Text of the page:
The fungal test was carried out according to American Wood Protection Association E22-16 (AWPA, 2017). For brown-rot and white-rot groups, inoculation was first done for containers using cultured brown-rot fungi – Postia placenta (PP) and white-rot fungi – Irpex lacteus (IL). After allowing the fungi to grow for two weeks in the test containers, test samples were placed on the inoculated feeder strips (one sample on each strip). Then the prepared culture containers with the test samples were placed inside a conditioning chamber along with prepared containers of No Fungi group at 25 °C and 85% relative humidity for 16 weeks. After 16 weeks, the specimens were cleaned, dried at 50 °C, for 24 h, and weighed again. The degree of degradation of the specimens was determined by the weight loss percentage according to Eq. 1, each exposed group (no-fungi control,


where represents the weight loss percentage of each specimen (%), and (g) and (g) are the weight of the specimen before and after the decay test, respectively. Each group had 4 specimens, and the average data was calculated. Untreated southern pine samples were used as positive control to test vigorousness of the test fungi.

Mechanical properties of printed composites

The mechanical properties of the 3D printed composites in each group before and after the decay tests were assessed. The flexural test was conducted according to ASTM D790-17(2017) using the universal testing machine (5582, Instron, Norwood, MA, USA) with loading speed 5 mm/min. The modulus of elasticity (MOE) and flexural modulus of rupture (MOR) were calculated by this method.


Morphology Properties

Figure 1 shows the cryo-fractured surface of wood-filled PLA filament. Many micron-size voids were observed on the fracture surface as shown in Fig. 1 (a and b). These voids can be explained by the fact that the presence of wood fiber could hinder the crystal growth of PLA when the wood-filled PLA filament was manufactured. This could be due to water vapor presented in wood fiber and evaporation of the water led to voids in the polymer matrix.

Figure 1 (c) shows that wood fillers marked by red arrows existed in the filament. SEM analysis also showed some portion of mineral fillers in the gold-colored PLA filament, which was further verified through the thermal degradation analysis shown in later sections.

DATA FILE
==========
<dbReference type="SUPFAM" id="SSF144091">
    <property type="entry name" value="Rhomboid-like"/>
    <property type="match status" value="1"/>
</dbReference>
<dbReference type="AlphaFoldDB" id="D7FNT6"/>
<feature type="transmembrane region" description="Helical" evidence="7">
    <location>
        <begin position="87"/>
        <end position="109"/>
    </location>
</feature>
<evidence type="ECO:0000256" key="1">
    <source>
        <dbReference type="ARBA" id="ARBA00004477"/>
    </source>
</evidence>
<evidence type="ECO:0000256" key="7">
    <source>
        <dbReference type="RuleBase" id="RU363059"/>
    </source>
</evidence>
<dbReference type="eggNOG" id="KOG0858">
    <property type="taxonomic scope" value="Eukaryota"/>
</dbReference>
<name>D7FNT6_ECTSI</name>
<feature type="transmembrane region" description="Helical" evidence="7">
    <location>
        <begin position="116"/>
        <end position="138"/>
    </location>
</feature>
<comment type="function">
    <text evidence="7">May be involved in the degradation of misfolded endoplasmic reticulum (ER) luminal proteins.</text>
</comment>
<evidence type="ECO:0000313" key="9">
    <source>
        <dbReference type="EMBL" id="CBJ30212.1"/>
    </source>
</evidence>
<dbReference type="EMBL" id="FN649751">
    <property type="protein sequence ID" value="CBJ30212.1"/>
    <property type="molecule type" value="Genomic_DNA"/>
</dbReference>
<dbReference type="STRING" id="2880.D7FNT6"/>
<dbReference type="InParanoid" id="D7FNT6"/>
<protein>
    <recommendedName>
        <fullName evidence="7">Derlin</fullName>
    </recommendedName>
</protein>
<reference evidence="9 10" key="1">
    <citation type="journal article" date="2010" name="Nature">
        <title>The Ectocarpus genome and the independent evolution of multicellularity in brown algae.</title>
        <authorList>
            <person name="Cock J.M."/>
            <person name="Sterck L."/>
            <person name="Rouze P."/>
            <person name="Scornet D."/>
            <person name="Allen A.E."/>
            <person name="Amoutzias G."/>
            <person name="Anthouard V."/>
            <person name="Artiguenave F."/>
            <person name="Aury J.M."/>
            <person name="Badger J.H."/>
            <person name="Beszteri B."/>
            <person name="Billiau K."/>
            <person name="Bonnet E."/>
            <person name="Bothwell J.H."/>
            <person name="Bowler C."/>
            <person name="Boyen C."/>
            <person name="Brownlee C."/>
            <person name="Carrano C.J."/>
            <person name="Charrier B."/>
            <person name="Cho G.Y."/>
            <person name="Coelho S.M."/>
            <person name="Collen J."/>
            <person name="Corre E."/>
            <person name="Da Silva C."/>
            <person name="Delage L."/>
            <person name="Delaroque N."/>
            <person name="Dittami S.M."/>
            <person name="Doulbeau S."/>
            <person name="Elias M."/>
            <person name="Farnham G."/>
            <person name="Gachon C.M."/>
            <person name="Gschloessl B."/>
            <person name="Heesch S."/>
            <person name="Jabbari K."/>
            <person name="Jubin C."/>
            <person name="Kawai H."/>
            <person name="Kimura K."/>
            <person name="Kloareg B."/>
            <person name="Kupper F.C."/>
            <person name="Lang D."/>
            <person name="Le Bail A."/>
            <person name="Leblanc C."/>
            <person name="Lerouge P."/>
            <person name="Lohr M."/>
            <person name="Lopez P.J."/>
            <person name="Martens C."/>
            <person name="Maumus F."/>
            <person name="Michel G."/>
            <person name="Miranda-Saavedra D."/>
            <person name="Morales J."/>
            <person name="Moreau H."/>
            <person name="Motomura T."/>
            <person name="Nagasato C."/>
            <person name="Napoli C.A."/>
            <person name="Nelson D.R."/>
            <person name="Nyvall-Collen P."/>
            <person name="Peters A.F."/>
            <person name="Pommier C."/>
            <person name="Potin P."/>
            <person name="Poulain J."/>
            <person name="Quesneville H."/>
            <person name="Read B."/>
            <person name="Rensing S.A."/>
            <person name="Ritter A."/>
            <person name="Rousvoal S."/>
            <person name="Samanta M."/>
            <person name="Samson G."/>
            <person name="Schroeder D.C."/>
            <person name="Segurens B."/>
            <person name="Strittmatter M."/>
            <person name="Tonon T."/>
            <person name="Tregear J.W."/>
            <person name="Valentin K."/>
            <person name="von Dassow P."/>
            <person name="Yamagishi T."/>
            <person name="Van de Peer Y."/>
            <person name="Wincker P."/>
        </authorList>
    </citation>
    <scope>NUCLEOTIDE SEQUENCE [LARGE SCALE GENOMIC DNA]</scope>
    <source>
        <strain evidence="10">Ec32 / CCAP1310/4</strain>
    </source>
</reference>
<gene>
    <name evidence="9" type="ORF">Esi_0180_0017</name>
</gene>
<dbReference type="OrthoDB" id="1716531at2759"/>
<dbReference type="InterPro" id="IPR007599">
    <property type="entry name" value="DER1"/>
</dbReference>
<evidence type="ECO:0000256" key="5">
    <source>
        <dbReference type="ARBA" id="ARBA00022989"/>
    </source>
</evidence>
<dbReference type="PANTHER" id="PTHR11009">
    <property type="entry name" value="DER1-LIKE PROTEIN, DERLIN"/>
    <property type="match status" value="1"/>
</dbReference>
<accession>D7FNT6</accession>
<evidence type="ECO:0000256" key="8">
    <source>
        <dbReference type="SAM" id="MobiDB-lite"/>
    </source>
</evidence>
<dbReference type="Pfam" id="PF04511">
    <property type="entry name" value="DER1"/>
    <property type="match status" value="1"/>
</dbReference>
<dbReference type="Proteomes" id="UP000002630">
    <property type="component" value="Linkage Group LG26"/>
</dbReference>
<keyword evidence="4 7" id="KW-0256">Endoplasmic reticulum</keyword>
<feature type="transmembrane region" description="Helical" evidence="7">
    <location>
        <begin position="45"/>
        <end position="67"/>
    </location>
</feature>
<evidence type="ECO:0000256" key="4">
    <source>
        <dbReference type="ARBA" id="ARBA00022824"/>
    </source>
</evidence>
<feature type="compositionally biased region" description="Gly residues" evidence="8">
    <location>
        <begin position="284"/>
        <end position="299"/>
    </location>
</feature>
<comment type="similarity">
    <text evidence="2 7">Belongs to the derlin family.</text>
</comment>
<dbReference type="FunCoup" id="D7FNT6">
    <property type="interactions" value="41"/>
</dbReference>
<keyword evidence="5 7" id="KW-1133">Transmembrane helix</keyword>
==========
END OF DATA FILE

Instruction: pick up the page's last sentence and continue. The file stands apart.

Fig. 1. Microimages of wood-PLA filament with three different magnifications.

The internal structures of the 3D printed composites made by wood-filled PLA and PLA are shown in Fig. 2. These bar-shape composites had different internal structures with different infill settings. The 3D printed composites made with a 10% infill had a loose internal structure with significant empty spaces, whereas a solid internal structure was observed in the composite printed with the 100% infill setting. Thus, an increase in the infill of the printed composites was reflected in the tight internal structure of both the wood-filled PLA and PLA composites. The difference in the composite internal structure could affect the strength, water absorption and decay resistance properties of the composites.

Fig. 2. Internal structure of 3D printed bar-shape composites and wood-PLA and PLA filaments at various infill settings.

Thermal properties

The TGA and differential thermogravimetric (DTG) curves of the wood-filled PLA and PLA filaments are presented in Fig. 3 to compare the thermal degradation properties of both filaments.

Fig. 3. TG and DTG curves of wood-filled PLA and PLA filaments at 10 C/min heating rate

The onset temperature, peak temperature, and residue of the PLA filament were 302.6 °C, 385.2 °C, and 2.26%, respectively. The residue weight (i.e., 2.26%) for PLA filament, indicates the presence of some mineral-based fillers in the PLA filament as shown in the SEM analysis. The corresponding values for the wood-filled PLA filament were 281.9 °C, 364.1 °C, and 3.15%, respectively. These results suggested that the wood-filled PLA filament had lower thermal stability than the PLA filament due to the addition of wood, which has a relatively low thermal degradation temperature and a high carbonization property compared with those of PLA (Tao et al. 2017) and mineral filler. The use of wood in the composite also led to more char formation, resulting in a higher residue weight.

Decay resistance properties

Figure 4 shows photos of the wood-filled PLA and PLA composites (100% infill as an example) after the fungal test. Fungal-hyphae appeared on the feeder strips and test samples for the brown-rot and the white-rot groups, while the no-fungi control group was clean from any obvious fungal growth.

Fig. 4. Photos of wood-filled PLA and PLA samples after the fungal test